It strikes him suddenly that, unlike ever-questioning Mark, he’s never really asked why. He wonders what went through his father’s mind, certainly, and wishes he’d had the power break his fall, been given some insight into the sickness that plagued the man so that he could have expended every ounce of his energy into saving him. Easy to say now, he thinks, but he does like to believe he could have done so, and even if he couldn’t, would have been able to make peace knowing he did all he could.

This is his style, he thinks to himself, a smile growing on his face. He is comfortable in reality, knows his limits, all guided by his faith. Faith in what? It almost doesn’t even matter since it just works for him, day in and day out, the lows never too low.

He wishes he could talk to his dad again, yes. He knows he carries some part of him inside him. He will never know what could have been. And yet, there it is: from the start, he’s managed to accept that nothing he can do can change what is done, and that it is his solemn task to take tragedy and turn it into something that can empower him. It seems almost cold. He can picture himself trying to explain this to his mother or Bridget and coming off as robotic, the self-improvement machine moving on with no need for pity. Perhaps this is why he can’t say a word about it.

He is fine. And yet he isn’t: a well-adjusted person, he figures, would have crashed in bed alongside Mark when they got back from the bar. He’s not quite sure if an unburdened Evan would have no inhibitions in joining Mark in drunken oblivion, or if he’s just hard-wired to know his limits and would have settled for closing his eyes and dozing off, content to keep watch over his friend. It takes a different form, but he’s just as much of a seeker as Mark is. He must chase meaning in an entirely different way, must not make unending demands of a distant and unknowable force, but instead lose all his fighting instincts and become one with it.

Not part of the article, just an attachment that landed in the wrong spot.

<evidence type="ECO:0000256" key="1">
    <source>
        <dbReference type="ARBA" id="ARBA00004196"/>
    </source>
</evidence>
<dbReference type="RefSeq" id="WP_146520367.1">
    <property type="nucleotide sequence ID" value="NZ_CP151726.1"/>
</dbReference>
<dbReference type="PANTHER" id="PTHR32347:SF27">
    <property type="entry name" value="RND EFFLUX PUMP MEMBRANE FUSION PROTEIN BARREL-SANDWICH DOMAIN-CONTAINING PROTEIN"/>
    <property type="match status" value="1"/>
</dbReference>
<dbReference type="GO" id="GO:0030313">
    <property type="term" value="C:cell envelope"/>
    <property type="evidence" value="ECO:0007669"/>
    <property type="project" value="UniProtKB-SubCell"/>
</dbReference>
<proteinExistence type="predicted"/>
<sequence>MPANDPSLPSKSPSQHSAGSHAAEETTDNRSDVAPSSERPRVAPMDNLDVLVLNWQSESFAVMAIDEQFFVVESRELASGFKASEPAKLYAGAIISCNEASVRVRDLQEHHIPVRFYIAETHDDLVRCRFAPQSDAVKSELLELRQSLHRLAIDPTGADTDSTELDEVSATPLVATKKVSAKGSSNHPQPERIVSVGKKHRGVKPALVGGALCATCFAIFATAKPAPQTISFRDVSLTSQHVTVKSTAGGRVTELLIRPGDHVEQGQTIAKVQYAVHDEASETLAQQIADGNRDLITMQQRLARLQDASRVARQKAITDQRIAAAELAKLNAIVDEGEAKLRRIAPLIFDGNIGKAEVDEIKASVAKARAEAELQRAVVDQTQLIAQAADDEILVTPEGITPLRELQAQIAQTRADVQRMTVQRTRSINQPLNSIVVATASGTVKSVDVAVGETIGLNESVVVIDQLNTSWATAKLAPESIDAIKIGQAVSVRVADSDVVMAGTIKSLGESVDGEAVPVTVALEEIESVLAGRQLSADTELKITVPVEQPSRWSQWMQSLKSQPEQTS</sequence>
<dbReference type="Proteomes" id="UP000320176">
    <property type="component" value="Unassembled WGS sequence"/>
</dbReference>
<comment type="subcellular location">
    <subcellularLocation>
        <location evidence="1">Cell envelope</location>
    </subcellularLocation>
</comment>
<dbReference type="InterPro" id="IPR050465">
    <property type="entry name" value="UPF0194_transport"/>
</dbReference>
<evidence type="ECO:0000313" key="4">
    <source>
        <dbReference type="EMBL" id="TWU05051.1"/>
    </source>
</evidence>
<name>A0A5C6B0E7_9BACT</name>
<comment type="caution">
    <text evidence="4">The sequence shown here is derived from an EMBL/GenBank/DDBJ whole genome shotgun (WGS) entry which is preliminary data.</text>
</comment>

Satisfied, Evan hops to his feet and trots back toward his home for the night, though he wishes he had a chance to better prove his freedom from the conformity around him. A long-dormant longing stirs up within him: he wonders if he can track down a surfboard on Nantucket and sneak out some morning before Mark wakes, ride the waves and purify properly, with a rush of fear that his normal cycle of highs and lows has dulled into nothing. He’d spent some time learning up on the waves when Mark was passed out in the Wyoming motel. As quickly as it came, though, it fades: he has a duty to his friend, and above all he senses that the time for reckless rushes is past. Is this the wisdom of a man who’s now seen all that those adrenaline surges have to offer and is ready to move on? Or just a meek kid giving up on his one outlet for greatness?

He isn’t young anymore, whatever his mother may say. He has two years of college left, and with Bridget a year ahead of him and safely en route to her nursing degree, adulthood will be upon him before he knows it. His mother can’t stop dropping wedding venue hints, and, at Mark’s behest, he even has a list of Duluth employment connections that he’ll need to start exploring sooner or later. All he’s ever wanted to happen should come to pass.

Why, then, all this uncertainty? He is nothing if not committed, but commitment, he now realizes, exacts a toll. He glides into the atrium of the apartment building, eyeballs its angular modern furniture with skepticism, and jabs repeatedly at the elevator button. This stage in life feels like it only brings the closure of doors, and he isn’t sure he likes this. Maybe he hasn’t ventured far enough outward. Maybe he’s too quick to commit himself to Bridget, and she’s just a safety blanket for a scared kid who’d had his life torn apart. There’s a much larger world beyond good old Duluth, and everything that once seemed large there is now small.

Evan slumps into the side of the elevator, runs a hand through his thick mess of hair, and gazes at himself in its mirrored walls. Sorry, Mark, he thinks to himself: this is who he is, and no matter how hard his friend pushes him to make the world his toy and nothing else, he can’t quite follow him to the edge. He needs his moments like this, his time with just him and God, wherever he is, when he can lose his soul. It’s a side not even Bridget is allowed to see. He needs his secrets, his own little war to win, to prove his worth to himself and his maker alone.

Maybe not quite alone, Evan thinks as he swings open the bedroom door and wanders past the bed. He has one person in his life who he can talk to about this and who just might get it. He smiles down at Mark, his mouth agape and breathing heavily in the exact same position Evan had left him when he set out. Nantucket will give him a chance to articulate all these convoluted thoughts, and even if they don’t quite get there, the search will be worth his time. As long as he has a fellow traveler, he can go to bed content.

This series continues here.